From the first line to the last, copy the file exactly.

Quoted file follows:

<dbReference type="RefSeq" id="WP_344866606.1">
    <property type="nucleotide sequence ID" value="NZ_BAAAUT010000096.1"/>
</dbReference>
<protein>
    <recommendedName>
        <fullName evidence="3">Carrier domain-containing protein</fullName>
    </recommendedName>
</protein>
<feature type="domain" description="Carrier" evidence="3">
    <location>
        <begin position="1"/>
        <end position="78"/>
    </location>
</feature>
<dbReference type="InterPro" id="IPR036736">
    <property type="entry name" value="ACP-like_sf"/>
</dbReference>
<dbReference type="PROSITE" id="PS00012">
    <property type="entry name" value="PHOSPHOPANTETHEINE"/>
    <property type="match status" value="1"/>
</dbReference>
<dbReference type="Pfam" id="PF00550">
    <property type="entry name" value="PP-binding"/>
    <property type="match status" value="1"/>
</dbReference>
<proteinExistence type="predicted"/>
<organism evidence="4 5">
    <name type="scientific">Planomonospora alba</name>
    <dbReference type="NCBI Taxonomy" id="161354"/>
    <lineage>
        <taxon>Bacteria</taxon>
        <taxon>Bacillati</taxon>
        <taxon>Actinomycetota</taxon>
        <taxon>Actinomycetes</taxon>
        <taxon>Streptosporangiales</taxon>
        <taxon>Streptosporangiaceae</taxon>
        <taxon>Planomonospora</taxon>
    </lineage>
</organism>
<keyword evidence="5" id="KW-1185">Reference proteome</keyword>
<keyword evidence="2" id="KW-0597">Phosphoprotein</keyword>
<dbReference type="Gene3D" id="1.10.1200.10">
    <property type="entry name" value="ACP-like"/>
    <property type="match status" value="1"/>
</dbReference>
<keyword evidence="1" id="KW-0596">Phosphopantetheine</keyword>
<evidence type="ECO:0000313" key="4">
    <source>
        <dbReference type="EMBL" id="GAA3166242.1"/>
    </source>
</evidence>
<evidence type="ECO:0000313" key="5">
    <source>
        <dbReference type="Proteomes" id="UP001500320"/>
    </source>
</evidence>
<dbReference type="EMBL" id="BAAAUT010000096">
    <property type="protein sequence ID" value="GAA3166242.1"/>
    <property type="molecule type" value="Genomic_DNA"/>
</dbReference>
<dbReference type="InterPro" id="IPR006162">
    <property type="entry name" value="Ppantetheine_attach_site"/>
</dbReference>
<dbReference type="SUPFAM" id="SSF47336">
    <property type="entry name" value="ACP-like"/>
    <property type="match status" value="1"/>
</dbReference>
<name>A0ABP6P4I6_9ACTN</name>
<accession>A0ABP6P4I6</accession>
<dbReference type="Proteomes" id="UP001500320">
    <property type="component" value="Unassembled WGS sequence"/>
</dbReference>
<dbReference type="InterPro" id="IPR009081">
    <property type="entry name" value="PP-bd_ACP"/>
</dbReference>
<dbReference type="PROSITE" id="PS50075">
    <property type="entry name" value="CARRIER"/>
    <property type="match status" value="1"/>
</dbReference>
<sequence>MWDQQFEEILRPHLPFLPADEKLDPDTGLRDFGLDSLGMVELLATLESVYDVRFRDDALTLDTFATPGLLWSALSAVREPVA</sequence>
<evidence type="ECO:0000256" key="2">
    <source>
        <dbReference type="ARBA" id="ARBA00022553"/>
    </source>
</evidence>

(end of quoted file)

<dbReference type="RefSeq" id="WP_344866606.1">
    <property type="nucleotide sequence ID" value="NZ_BAAAUT010000096.1"/>
</dbReference>
<protein>
    <recommendedName>
        <fullName evidence="3">Carrier domain-containing protein</fullName>
    </recommendedName>
</protein>
<feature type="domain" description="Carrier" evidence="3">
    <location>
        <begin position="1"/>
        <end position="78"/>
    </location>
</feature>
<dbReference type="InterPro" id="IPR036736">
    <property type="entry name" value="ACP-like_sf"/>
</dbReference>
<dbReference type="PROSITE" id="PS00012">
    <property type="entry name" value="PHOSPHOPANTETHEINE"/>
    <property type="match status" value="1"/>
</dbReference>
<dbReference type="Pfam" id="PF00550">
    <property type="entry name" value="PP-binding"/>
    <property type="match status" value="1"/>
</dbReference>
<proteinExistence type="predicted"/>
<organism evidence="4 5">
    <name type="scientific">Planomonospora alba</name>
    <dbReference type="NCBI Taxonomy" id="161354"/>
    <lineage>
        <taxon>Bacteria</taxon>
        <taxon>Bacillati</taxon>
        <taxon>Actinomycetota</taxon>
        <taxon>Actinomycetes</taxon>
        <taxon>Streptosporangiales</taxon>
        <taxon>Streptosporangiaceae</taxon>
        <taxon>Planomonospora</taxon>
    </lineage>
</organism>
<keyword evidence="5" id="KW-1185">Reference proteome</keyword>
<keyword evidence="2" id="KW-0597">Phosphoprotein</keyword>
<dbReference type="Gene3D" id="1.10.1200.10">
    <property type="entry name" value="ACP-like"/>
    <property type="match status" value="1"/>
</dbReference>
<keyword evidence="1" id="KW-0596">Phosphopantetheine</keyword>
<evidence type="ECO:0000313" key="4">
    <source>
        <dbReference type="EMBL" id="GAA3166242.1"/>
    </source>
</evidence>
<evidence type="ECO:0000313" key="5">
    <source>
        <dbReference type="Proteomes" id="UP001500320"/>
    </source>
</evidence>
<dbReference type="EMBL" id="BAAAUT010000096">
    <property type="protein sequence ID" value="GAA3166242.1"/>
    <property type="molecule type" value="Genomic_DNA"/>
</dbReference>
<dbReference type="InterPro" id="IPR006162">
    <property type="entry name" value="Ppantetheine_attach_site"/>
</dbReference>
<dbReference type="SUPFAM" id="SSF47336">
    <property type="entry name" value="ACP-like"/>
    <property type="match status" value="1"/>
</dbReference>
<name>A0ABP6P4I6_9ACTN</name>
<accession>A0ABP6P4I6</accession>
<dbReference type="Proteomes" id="UP001500320">
    <property type="component" value="Unassembled WGS sequence"/>
</dbReference>
<dbReference type="InterPro" id="IPR009081">
    <property type="entry name" value="PP-bd_ACP"/>
</dbReference>
<dbReference type="PROSITE" id="PS50075">
    <property type="entry name" value="CARRIER"/>
    <property type="match status" value="1"/>
</dbReference>
<sequence>MWDQQFEEILRPHLPFLPADEKLDPDTGLRDFGLDSLGMVELLATLESVYDVRFRDDALTLDTFATPGLLWSALSAVREPVA</sequence>
<evidence type="ECO:0000256" key="2">
    <source>
        <dbReference type="ARBA" id="ARBA00022553"/>
    </source>
</evidence>